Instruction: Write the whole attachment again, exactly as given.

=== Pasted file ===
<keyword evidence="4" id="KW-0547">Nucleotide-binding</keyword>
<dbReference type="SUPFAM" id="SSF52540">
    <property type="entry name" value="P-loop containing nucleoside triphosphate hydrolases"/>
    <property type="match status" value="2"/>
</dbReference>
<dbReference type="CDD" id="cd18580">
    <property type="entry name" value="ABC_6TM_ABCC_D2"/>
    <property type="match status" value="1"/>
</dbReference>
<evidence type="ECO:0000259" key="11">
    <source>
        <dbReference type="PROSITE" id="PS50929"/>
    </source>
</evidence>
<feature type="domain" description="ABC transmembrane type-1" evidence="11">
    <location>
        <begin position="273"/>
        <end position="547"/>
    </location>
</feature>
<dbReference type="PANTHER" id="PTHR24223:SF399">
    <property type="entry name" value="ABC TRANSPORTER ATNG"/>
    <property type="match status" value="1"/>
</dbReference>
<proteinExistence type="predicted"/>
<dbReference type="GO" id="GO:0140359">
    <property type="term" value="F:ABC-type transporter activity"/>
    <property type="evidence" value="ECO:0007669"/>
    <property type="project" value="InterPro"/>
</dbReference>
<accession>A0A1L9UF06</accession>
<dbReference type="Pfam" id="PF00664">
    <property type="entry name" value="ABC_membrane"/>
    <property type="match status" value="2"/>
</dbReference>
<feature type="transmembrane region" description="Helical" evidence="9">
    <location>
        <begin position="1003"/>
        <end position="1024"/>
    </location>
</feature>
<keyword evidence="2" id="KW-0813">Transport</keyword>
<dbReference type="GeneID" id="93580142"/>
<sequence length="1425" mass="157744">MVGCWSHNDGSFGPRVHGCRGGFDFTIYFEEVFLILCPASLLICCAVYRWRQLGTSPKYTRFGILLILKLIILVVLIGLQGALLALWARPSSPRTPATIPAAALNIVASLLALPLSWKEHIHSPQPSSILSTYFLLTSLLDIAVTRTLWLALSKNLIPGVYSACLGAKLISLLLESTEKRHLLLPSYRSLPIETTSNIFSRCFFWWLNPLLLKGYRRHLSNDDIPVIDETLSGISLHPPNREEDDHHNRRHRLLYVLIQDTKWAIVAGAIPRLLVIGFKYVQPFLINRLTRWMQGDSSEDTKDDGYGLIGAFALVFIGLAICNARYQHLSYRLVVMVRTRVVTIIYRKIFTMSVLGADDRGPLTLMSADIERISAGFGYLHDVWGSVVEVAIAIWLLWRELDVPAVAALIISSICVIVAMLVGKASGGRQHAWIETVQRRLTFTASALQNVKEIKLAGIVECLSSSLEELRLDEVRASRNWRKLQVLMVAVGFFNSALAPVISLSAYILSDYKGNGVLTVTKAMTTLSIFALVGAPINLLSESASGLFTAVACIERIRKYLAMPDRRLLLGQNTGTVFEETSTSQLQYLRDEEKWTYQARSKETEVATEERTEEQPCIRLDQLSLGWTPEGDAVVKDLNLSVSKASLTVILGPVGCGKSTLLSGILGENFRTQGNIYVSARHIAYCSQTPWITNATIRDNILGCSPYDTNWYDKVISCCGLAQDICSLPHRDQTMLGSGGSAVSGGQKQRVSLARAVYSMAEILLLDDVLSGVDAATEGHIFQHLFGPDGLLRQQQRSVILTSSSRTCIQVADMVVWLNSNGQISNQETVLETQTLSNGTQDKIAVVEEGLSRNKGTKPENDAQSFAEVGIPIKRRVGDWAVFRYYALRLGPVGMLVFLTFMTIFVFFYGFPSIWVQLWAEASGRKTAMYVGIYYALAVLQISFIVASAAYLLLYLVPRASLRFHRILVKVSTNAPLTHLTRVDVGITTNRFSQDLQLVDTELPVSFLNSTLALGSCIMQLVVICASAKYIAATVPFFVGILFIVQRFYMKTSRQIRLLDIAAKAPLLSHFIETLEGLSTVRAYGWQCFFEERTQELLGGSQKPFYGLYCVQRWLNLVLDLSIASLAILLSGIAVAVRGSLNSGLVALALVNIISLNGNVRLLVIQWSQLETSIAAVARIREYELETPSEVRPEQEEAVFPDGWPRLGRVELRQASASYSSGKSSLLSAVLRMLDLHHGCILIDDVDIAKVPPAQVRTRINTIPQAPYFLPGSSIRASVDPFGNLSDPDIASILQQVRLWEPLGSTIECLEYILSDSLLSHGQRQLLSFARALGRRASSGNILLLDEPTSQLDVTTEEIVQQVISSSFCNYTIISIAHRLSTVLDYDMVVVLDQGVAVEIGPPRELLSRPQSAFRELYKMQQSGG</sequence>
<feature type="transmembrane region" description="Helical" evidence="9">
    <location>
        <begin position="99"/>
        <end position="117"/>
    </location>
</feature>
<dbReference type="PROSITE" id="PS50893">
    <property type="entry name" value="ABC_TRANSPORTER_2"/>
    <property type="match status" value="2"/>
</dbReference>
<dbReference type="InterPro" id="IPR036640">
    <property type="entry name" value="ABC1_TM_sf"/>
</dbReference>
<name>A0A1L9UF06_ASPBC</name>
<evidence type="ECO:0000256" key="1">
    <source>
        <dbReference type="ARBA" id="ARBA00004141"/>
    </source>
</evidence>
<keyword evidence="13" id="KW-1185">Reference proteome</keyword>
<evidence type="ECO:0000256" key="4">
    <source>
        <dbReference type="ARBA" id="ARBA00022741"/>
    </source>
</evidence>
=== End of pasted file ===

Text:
<keyword evidence="4" id="KW-0547">Nucleotide-binding</keyword>
<dbReference type="SUPFAM" id="SSF52540">
    <property type="entry name" value="P-loop containing nucleoside triphosphate hydrolases"/>
    <property type="match status" value="2"/>
</dbReference>
<dbReference type="CDD" id="cd18580">
    <property type="entry name" value="ABC_6TM_ABCC_D2"/>
    <property type="match status" value="1"/>
</dbReference>
<evidence type="ECO:0000259" key="11">
    <source>
        <dbReference type="PROSITE" id="PS50929"/>
    </source>
</evidence>
<feature type="domain" description="ABC transmembrane type-1" evidence="11">
    <location>
        <begin position="273"/>
        <end position="547"/>
    </location>
</feature>
<dbReference type="PANTHER" id="PTHR24223:SF399">
    <property type="entry name" value="ABC TRANSPORTER ATNG"/>
    <property type="match status" value="1"/>
</dbReference>
<proteinExistence type="predicted"/>
<dbReference type="GO" id="GO:0140359">
    <property type="term" value="F:ABC-type transporter activity"/>
    <property type="evidence" value="ECO:0007669"/>
    <property type="project" value="InterPro"/>
</dbReference>
<accession>A0A1L9UF06</accession>
<dbReference type="Pfam" id="PF00664">
    <property type="entry name" value="ABC_membrane"/>
    <property type="match status" value="2"/>
</dbReference>
<feature type="transmembrane region" description="Helical" evidence="9">
    <location>
        <begin position="1003"/>
        <end position="1024"/>
    </location>
</feature>
<keyword evidence="2" id="KW-0813">Transport</keyword>
<dbReference type="GeneID" id="93580142"/>
<sequence length="1425" mass="157744">MVGCWSHNDGSFGPRVHGCRGGFDFTIYFEEVFLILCPASLLICCAVYRWRQLGTSPKYTRFGILLILKLIILVVLIGLQGALLALWARPSSPRTPATIPAAALNIVASLLALPLSWKEHIHSPQPSSILSTYFLLTSLLDIAVTRTLWLALSKNLIPGVYSACLGAKLISLLLESTEKRHLLLPSYRSLPIETTSNIFSRCFFWWLNPLLLKGYRRHLSNDDIPVIDETLSGISLHPPNREEDDHHNRRHRLLYVLIQDTKWAIVAGAIPRLLVIGFKYVQPFLINRLTRWMQGDSSEDTKDDGYGLIGAFALVFIGLAICNARYQHLSYRLVVMVRTRVVTIIYRKIFTMSVLGADDRGPLTLMSADIERISAGFGYLHDVWGSVVEVAIAIWLLWRELDVPAVAALIISSICVIVAMLVGKASGGRQHAWIETVQRRLTFTASALQNVKEIKLAGIVECLSSSLEELRLDEVRASRNWRKLQVLMVAVGFFNSALAPVISLSAYILSDYKGNGVLTVTKAMTTLSIFALVGAPINLLSESASGLFTAVACIERIRKYLAMPDRRLLLGQNTGTVFEETSTSQLQYLRDEEKWTYQARSKETEVATEERTEEQPCIRLDQLSLGWTPEGDAVVKDLNLSVSKASLTVILGPVGCGKSTLLSGILGENFRTQGNIYVSARHIAYCSQTPWITNATIRDNILGCSPYDTNWYDKVISCCGLAQDICSLPHRDQTMLGSGGSAVSGGQKQRVSLARAVYSMAEILLLDDVLSGVDAATEGHIFQHLFGPDGLLRQQQRSVILTSSSRTCIQVADMVVWLNSNGQISNQETVLETQTLSNGTQDKIAVVEEGLSRNKGTKPENDAQSFAEVGIPIKRRVGDWAVFRYYALRLGPVGMLVFLTFMTIFVFFYGFPSIWVQLWAEASGRKTAMYVGIYYALAVLQISFIVASAAYLLLYLVPRASLRFHRILVKVSTNAPLTHLTRVDVGITTNRFSQDLQLVDTELPVSFLNSTLALGSCIMQLVVICASAKYIAATVPFFVGILFIVQRFYMKTSRQIRLLDIAAKAPLLSHFIETLEGLSTVRAYGWQCFFEERTQELLGGSQKPFYGLYCVQRWLNLVLDLSIASLAILLSGIAVAVRGSLNSGLVALALVNIISLNGNVRLLVIQWSQLETSIAAVARIREYELETPSEVRPEQEEAVFPDGWPRLGRVELRQASASYSSGKSSLLSAVLRMLDLHHGCILIDDVDIAKVPPAQVRTRINTIPQAPYFLPGSSIRASVDPFGNLSDPDIASILQQVRLWEPLGSTIECLEYILSDSLLSHGQRQLLSFARALGRRASSGNILLLDEPTSQLDVTTEEIVQQVISSSFCNYTIISIAHRLSTVLDYDMVVVLDQGVAVEIGPPRELLSRPQSAFRELYKMQQSGG</sequence>
<feature type="transmembrane region" description="Helical" evidence="9">
    <location>
        <begin position="99"/>
        <end position="117"/>
    </location>
</feature>
<dbReference type="PROSITE" id="PS50893">
    <property type="entry name" value="ABC_TRANSPORTER_2"/>
    <property type="match status" value="2"/>
</dbReference>
<dbReference type="InterPro" id="IPR036640">
    <property type="entry name" value="ABC1_TM_sf"/>
</dbReference>
<name>A0A1L9UF06_ASPBC</name>
<evidence type="ECO:0000256" key="1">
    <source>
        <dbReference type="ARBA" id="ARBA00004141"/>
    </source>
</evidence>
<keyword evidence="13" id="KW-1185">Reference proteome</keyword>
<evidence type="ECO:0000256" key="4">
    <source>
        <dbReference type="ARBA" id="ARBA00022741"/>
    </source>
</evidence>